I had a problem with Time Machine Backups hanging up my machine at the beginning of a backup. The hang was not long; I'd just get spinning beach balls while the backup disk spun up. After that, I'd have normal operations again until the next time that disk was called for backup.
I use two Time Machine disks - Time Machine switches between them automatically, first using one and then the other. Only one of the disks caused the beach ball hang.
Plainly there is something different about this disk. It's a sleepy head, it doesn't like waking up. Plainly there is something wrong with Time Machine also as it shouldn't usurp other CPU scheduling so aggressively.
I Googled around a bit and found a bunch of things that sound to me like OPPs (Other People's Problems) so I did a little experimentation on my own. I found something interesting and useful.
Here's what I found. If I run this script in background, I do not experience any hangs when Time Machine wants to use that disk:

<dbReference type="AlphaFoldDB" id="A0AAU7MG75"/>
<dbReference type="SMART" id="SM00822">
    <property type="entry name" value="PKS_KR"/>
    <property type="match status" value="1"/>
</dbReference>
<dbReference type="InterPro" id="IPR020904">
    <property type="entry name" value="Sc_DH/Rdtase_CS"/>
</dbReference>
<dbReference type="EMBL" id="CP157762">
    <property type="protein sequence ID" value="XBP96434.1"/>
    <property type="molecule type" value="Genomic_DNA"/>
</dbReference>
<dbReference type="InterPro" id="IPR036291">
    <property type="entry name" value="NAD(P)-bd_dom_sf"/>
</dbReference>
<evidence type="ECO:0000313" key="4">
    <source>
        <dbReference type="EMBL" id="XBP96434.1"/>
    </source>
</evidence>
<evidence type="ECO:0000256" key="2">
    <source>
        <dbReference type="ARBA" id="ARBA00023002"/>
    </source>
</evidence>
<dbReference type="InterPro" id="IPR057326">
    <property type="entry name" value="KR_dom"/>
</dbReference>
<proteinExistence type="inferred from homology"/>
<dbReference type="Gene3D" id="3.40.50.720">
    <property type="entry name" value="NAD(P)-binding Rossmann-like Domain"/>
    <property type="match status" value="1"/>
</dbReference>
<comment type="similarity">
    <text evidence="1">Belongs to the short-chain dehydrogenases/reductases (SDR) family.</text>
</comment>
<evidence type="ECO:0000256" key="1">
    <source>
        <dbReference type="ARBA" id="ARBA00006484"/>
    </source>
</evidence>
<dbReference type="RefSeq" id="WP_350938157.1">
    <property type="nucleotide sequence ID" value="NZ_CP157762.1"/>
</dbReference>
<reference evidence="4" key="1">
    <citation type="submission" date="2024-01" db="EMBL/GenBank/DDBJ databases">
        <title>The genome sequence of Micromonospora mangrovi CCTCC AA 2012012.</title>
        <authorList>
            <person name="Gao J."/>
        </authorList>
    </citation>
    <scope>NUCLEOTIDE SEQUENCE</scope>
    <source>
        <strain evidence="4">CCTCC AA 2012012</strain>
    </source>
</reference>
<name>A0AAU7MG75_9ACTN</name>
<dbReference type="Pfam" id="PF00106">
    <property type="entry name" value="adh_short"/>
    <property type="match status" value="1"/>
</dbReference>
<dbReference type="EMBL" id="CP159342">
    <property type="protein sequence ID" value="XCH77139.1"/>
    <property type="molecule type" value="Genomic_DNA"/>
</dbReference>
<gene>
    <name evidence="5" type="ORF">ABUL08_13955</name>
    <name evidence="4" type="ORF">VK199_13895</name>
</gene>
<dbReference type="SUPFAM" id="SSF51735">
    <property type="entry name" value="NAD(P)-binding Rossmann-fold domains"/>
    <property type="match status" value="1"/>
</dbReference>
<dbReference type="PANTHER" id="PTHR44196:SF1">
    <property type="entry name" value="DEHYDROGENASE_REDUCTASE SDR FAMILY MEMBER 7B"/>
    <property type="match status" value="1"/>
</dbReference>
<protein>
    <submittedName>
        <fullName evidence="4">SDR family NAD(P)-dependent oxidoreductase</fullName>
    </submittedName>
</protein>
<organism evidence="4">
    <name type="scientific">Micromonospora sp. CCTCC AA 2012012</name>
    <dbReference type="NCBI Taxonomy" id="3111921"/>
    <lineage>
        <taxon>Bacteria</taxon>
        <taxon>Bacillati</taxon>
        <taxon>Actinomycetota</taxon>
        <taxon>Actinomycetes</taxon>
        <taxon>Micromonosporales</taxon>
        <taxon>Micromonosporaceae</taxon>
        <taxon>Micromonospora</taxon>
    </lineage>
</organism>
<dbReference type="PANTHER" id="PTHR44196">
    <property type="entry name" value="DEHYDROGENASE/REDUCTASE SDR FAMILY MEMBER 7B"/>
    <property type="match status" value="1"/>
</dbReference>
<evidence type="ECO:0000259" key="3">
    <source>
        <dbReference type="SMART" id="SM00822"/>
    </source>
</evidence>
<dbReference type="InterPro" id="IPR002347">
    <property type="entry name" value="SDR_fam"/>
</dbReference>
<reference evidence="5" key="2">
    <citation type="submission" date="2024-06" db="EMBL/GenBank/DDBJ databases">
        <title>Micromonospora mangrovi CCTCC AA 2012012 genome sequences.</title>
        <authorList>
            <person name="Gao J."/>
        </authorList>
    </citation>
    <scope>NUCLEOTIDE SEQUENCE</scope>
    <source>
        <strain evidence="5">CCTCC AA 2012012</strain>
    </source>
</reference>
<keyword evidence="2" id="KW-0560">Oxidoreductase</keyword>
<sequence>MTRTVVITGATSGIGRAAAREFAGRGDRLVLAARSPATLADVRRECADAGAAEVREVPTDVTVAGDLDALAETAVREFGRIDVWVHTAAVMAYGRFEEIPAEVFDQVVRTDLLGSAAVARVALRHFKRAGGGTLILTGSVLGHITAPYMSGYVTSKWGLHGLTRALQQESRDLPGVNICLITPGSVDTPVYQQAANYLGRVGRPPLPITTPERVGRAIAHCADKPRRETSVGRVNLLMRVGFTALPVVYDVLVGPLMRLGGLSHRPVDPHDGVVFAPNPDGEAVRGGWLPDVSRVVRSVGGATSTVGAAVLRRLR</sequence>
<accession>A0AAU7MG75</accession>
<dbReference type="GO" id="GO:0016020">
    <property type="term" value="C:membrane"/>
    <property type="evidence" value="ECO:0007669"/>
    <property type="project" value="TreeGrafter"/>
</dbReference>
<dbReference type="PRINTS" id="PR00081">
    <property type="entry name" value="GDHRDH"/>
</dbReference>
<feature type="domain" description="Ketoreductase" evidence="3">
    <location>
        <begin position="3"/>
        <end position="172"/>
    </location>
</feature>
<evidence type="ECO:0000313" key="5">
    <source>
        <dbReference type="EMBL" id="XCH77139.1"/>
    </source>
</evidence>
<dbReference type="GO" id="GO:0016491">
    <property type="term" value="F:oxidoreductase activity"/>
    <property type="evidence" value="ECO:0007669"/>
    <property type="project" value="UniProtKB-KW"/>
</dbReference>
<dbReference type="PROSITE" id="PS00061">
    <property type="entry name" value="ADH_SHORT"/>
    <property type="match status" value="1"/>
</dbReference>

for i in /Volumes/TM2
ls -l "$i/uppity"
Obviously all that is doing is keeping that particular disk from going to sleep. I used the "for i in /Volumes/TM2" loop so that I can add other disks if need be. With that running, I have no more regular interruptions of my other work.
That this works surprised me. I expected that I'd see a hang on initial use, but I do not. That says this is not a general flaw caused by not enough interrupts in the disk driver. It's a more specific flaw of not enough interrupts under some specific conditions. Apparently Time Machine causes those conditions.
Here are some of the links I found concerning OPPs.
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© 2013-10-06 Anthony Lawrence